The History of Valentine’s Day

Each year on February 14th, people all over the world celebrate love. Whether you have a date with someone special or you acknowledge the people in your life that you love the most, Valentine’s Day gives us a chance to recognize these special relationships. But how did our current day traditions begin? Following is a brief history of Valentine’s Day:

Lupercalia Was an Ancient Roman Festival

Although many people believe that Valentine’s Day began with the legend of Saint Valentine, the celebration itself actually has pagan roots. Originally, February 13th through 15th was celebrated as a pagan festival called Lupercalia that took place in Ancient Rome. The festival was dedicated to Faunus, an ancient Italian deity worshipped as a bestower of fruitful fields, and Romulus and Remus, the two founders of Rome. Male participants of the Lupercalia would choose a women’s name from a jar. The pair would be coupled for the duration of the festival (with the hope of warding off evil spirits and infertility) and often stayed together until the following year’s festival. Some even married.

Pope Gelasius Outlawed Lupercalia

Although Lupercalia survived the initial rise of Christianity in Rome, Pope Gelasius I eventually banned it in 5th century AD. Gelasius believed that festivals, such as Lupercalia, took the focus away from Christianity and caused people to fall back on their pagan roots. However, the Pope also knew that he needed to replace the old festival with something new. So, he decided that February 14th would be the day that we would celebrate Saint Valentine. Although some medieval historians refute that Pope Gelasius was the one to replace Lupercalia with a Saint Valentine celebration.

Saint Valentine Illegally Married Couples

So who was Saint Valentine exactly? All that we really know is that Saint Valentine was martyred and officially recognized as a saint. It is widely known that he was a Roman Christian priest during the days of Emperor Claudius, who persecuted Christians. Claudius forbade priests from marrying couples in the church, and tried to encourage polygamy. Valentine believed that these couples had a Christian right to spend their lives together, so he married them anyway – without the Emperor’s approval. He was eventually beheaded.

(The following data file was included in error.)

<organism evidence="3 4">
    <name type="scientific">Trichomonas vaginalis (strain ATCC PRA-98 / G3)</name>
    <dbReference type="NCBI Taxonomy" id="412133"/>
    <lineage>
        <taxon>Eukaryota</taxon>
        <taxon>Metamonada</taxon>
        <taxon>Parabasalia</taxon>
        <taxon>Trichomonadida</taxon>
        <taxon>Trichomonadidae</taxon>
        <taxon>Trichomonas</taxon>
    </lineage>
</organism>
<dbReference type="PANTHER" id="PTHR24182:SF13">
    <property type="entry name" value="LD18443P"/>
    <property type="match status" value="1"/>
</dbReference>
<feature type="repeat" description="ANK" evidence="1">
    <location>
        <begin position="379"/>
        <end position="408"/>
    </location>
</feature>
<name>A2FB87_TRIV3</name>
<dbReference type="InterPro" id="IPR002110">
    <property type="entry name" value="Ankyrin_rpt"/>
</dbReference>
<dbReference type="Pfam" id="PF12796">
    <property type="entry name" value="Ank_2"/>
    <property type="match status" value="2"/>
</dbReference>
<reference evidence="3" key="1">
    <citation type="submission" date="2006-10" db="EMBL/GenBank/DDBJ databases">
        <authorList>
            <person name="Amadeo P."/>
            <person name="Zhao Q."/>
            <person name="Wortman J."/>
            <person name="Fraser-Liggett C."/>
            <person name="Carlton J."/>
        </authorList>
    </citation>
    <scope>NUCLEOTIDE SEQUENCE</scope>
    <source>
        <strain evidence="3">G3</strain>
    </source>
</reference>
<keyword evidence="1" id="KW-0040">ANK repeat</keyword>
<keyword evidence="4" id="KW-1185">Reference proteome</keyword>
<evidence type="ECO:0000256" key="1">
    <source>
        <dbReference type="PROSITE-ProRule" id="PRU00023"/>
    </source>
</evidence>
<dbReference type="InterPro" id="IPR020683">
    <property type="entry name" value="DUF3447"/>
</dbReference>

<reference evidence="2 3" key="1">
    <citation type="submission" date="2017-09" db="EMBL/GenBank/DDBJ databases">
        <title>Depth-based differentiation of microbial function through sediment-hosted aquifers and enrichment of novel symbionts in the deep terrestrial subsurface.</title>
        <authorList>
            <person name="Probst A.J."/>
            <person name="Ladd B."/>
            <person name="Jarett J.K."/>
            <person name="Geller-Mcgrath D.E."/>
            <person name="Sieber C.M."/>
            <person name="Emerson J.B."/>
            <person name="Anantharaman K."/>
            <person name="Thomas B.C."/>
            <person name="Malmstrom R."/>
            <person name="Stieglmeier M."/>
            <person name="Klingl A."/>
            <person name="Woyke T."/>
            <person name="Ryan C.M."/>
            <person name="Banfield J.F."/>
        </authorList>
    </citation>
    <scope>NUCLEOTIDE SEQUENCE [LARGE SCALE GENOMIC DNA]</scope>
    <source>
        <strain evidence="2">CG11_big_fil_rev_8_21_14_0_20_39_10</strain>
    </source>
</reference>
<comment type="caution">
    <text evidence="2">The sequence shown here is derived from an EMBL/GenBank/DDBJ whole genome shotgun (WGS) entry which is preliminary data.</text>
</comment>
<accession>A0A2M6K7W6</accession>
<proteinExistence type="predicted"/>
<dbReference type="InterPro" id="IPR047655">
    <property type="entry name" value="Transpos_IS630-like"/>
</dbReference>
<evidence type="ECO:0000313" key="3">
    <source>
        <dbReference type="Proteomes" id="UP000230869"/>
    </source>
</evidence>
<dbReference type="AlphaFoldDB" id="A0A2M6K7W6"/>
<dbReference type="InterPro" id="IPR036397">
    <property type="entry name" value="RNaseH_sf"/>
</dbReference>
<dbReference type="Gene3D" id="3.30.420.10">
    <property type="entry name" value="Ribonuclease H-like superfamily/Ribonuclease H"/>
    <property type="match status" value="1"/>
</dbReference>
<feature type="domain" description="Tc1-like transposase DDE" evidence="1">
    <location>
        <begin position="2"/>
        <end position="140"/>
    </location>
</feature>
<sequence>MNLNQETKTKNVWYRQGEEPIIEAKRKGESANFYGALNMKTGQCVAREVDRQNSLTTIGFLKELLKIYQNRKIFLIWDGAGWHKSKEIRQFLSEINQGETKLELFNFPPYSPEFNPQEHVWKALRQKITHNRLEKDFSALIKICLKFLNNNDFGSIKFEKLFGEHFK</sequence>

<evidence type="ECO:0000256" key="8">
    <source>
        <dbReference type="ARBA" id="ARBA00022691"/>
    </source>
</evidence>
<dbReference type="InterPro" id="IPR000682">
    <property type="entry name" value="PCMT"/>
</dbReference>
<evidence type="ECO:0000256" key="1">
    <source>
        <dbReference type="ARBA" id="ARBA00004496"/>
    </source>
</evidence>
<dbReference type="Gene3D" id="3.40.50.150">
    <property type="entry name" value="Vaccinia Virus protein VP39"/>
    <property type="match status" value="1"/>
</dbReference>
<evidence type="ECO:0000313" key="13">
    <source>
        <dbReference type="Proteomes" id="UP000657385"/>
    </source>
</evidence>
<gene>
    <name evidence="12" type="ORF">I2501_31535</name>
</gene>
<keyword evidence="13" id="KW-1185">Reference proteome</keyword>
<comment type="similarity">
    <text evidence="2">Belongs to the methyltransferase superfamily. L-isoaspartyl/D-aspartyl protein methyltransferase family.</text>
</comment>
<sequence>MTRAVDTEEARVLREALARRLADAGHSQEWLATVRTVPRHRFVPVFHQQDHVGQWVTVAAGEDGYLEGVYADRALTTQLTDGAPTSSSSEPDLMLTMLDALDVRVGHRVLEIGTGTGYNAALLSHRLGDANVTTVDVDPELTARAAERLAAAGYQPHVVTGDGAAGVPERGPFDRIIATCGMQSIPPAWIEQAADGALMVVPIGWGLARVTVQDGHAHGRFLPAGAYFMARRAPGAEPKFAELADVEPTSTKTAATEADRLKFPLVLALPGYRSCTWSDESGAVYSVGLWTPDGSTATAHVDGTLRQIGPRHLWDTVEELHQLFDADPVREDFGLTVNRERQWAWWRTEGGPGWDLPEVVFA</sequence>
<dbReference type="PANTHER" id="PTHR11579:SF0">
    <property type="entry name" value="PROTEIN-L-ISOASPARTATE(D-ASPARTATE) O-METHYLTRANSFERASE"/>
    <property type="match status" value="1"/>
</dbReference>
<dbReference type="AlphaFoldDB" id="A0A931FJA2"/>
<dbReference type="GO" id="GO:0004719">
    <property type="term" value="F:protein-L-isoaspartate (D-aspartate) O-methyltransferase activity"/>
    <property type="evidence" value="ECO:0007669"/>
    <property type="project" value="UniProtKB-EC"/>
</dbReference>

Valentine’s Day as a Symbol of Love

Although Saint Valentine was honored as early as the 5th century, it did take time for this day to become synonymous with love. Eventually, Valentine’s actions of marrying couples behind the Emperor’s back became legendary, and people began to associate his special day as one that came to represent love itself. The idea of two people getting married on the sly, thanks to Saint Valentine’s actions, is something that strikes a chord with people. Over time, the holiday became a day for people to express their love to one another. However, it has been all too easy to celebrate Valentine’s Day without acknowledging who Saint Valentine was. He lost his life not only because of his Christian beliefs, but also because he believed in love enough to defy an emperor.

As we celebrate Valentine’s Day, it’s important to remember where the celebration actually came from. As we shower our loved ones with affection and Valentine’s Day gifts this year, remembering the sacrifices of Saint Valentine can help bring new meaning to the day.

Interested in why we celebrate other holidays? Read The Story Behind the Day of The Dead and The History of Halloween in the United States.

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